First, I admit, today is going to be a tough day for Israel defenders. I'm not going to come out guns blazing. I'm hoping to discuss this in a respectful, dignified manner. I also have no interest in celebrating the result of the raid. Deaths are always tragic in any context. I also have no interest in a flame war. I am going to keep my tone down and avoid angry rhetoric and I hope the rest of the thread will do the same.
Okay, now the way I see it. If the flotilla activists were truly interested merely in providing aid for the Gazans, then that would be commendable. But, Israel had offered to dock the ship and then allow the aid to pass through after inspection to ensure that there were no weapons.
Once that was refused, firstly, it showed that the point of the mission was not merely to provide aid, but to break the blockade. Secondly, it provided Israel with a choice:
1) end the blockade; or
2) intercept the ship.
There is no third way. You can't allow this one through and not the next one. Either you enforce the blockade or you don't. Whether this one actually contained weapons (and that is unclear at this point) is beside the point. The purpose of the blockade is to prevent weapons from getting to Gaza and once you allow ships through, your blockade becomes irrelevant. What's to stop the next ship from being loaded with weapons once it's established that they won't be intercepted?
Now, if you want to argue that the blockade should be ended, that's another matter. But given the blockade, Israel had no choice but to enforce it.
Next. It's unclear at this time of course, but many reports indicate that the violence was initiated by the activists. The mission of the commandos was to peacefully dock the ship in Israeli territory and submit it to inspection.
Turkey's NTV showed activists beating one Israeli soldier with sticks as he rappelled from a helicopter onto one of the boats. Several passengers appeared to be bleeding and wounded in a report shown on Turkish television.
An Israeli commando who spoke to reporters on a naval vessel off the coast, and who was identified only by the first letter of his name, "A," said he and his comrades were surprised by a group of Arabic-speaking men when they rapelled onto the deck.
He said some of the soldiers, taken off guard, were stripped of their helmets and equipment and thrown from the top deck to the lower deck, and that some had even jumped overboard to save themselves. At one point one of the passengers seized one of the soldiers' weapons and opened fire.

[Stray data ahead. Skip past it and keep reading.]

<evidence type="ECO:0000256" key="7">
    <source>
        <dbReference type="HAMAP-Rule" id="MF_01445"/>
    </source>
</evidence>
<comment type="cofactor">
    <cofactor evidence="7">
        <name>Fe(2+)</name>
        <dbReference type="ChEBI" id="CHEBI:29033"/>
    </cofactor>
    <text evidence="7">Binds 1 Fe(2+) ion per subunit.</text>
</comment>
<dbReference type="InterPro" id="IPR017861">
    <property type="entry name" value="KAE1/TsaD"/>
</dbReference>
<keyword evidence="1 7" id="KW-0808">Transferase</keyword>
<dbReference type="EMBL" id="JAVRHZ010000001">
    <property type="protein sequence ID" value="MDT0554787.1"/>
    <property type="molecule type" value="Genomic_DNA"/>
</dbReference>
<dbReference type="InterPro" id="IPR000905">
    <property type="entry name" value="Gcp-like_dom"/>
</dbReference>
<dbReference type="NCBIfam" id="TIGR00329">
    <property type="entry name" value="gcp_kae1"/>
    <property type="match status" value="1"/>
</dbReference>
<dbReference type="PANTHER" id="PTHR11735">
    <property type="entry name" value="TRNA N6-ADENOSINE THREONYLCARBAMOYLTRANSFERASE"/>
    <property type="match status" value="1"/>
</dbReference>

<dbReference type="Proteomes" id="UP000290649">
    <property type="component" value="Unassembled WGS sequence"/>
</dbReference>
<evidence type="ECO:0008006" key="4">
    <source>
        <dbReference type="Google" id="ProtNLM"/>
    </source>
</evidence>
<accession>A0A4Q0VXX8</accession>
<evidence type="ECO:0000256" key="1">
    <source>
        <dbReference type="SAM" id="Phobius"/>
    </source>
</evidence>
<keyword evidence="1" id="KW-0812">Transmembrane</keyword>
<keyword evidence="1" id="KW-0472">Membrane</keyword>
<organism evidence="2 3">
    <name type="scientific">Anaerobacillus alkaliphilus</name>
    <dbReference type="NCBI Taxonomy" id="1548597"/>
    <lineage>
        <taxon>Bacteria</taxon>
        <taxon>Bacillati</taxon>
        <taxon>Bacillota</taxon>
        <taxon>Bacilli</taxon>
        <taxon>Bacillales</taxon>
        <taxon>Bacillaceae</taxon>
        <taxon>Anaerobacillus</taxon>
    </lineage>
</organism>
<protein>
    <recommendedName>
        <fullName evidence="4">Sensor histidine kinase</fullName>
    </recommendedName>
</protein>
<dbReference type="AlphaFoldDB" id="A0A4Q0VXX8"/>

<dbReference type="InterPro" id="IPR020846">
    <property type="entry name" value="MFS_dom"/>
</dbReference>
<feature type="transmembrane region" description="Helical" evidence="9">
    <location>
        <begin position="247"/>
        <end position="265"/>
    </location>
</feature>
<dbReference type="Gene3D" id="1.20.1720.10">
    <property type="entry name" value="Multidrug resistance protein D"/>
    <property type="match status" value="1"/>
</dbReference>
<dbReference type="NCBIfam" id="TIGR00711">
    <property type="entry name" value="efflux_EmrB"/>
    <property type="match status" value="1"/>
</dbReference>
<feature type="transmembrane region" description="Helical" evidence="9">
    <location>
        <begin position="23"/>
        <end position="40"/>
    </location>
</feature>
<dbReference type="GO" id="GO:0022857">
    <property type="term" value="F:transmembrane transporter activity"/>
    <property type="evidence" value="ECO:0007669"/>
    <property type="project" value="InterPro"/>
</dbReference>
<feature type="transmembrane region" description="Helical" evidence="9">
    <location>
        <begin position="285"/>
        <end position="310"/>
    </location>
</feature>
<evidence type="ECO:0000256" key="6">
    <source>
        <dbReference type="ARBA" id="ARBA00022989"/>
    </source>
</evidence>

A high-ranking naval official displayed a box confiscated from the boat containing switchblades, slingshots, metal balls and metal bats. "We prepared (the soldiers) to deal with peace activists, not to fight," he said. Most of the 10 dead were Turkish, he added.
According to Israeli sources:
The IDF said that the ships would be taken to the Ashdod Port where, despite the violence, the cargo they hold will be inspected and then transferred to the Gaza Strip via land crossings. Israeli Navy commander Vice-Admiral Eliezer Marom was commanding over the operation from sea.
This shows, assuming it's carried out, that the purpose of the blockade is to stop weapons from entering Gaza, not to stop aid to the people of Gaza.
Finally, the issue of the "civilians" on these ships. As far as I'm concerned, there were no civilians on these ships. Before setting out, every person aboard these ships knew that its purpose was to break the Israeli blockade. There were not bystanders. They were intentionally getting involved in an armed conflict. They knew exactly that they were trying or likely to provoke an armed conflict. All of them including the Nobel prize winner and the 85 year old Holocaust survivor, were seaborn soldiers intentionally becoming involved in a military conflict. They did or should reasonably have expected a violent confrontation. That doesn't mean that the deaths are not to be lamented or mourned; but it is not the same thing as a civilian death.
I will concede that if one starts with the principle that the blockade is illegal in the first place, the events take on a different light.
Oh, and regarding the fact that it was in international waters... Yes, perhaps they should have waited until the ship was in Israeli waters. But, let's face it... does it really matter? Everyone knew exactly where the ship was going. Would a few extra miles of sailing have made a substantive difference?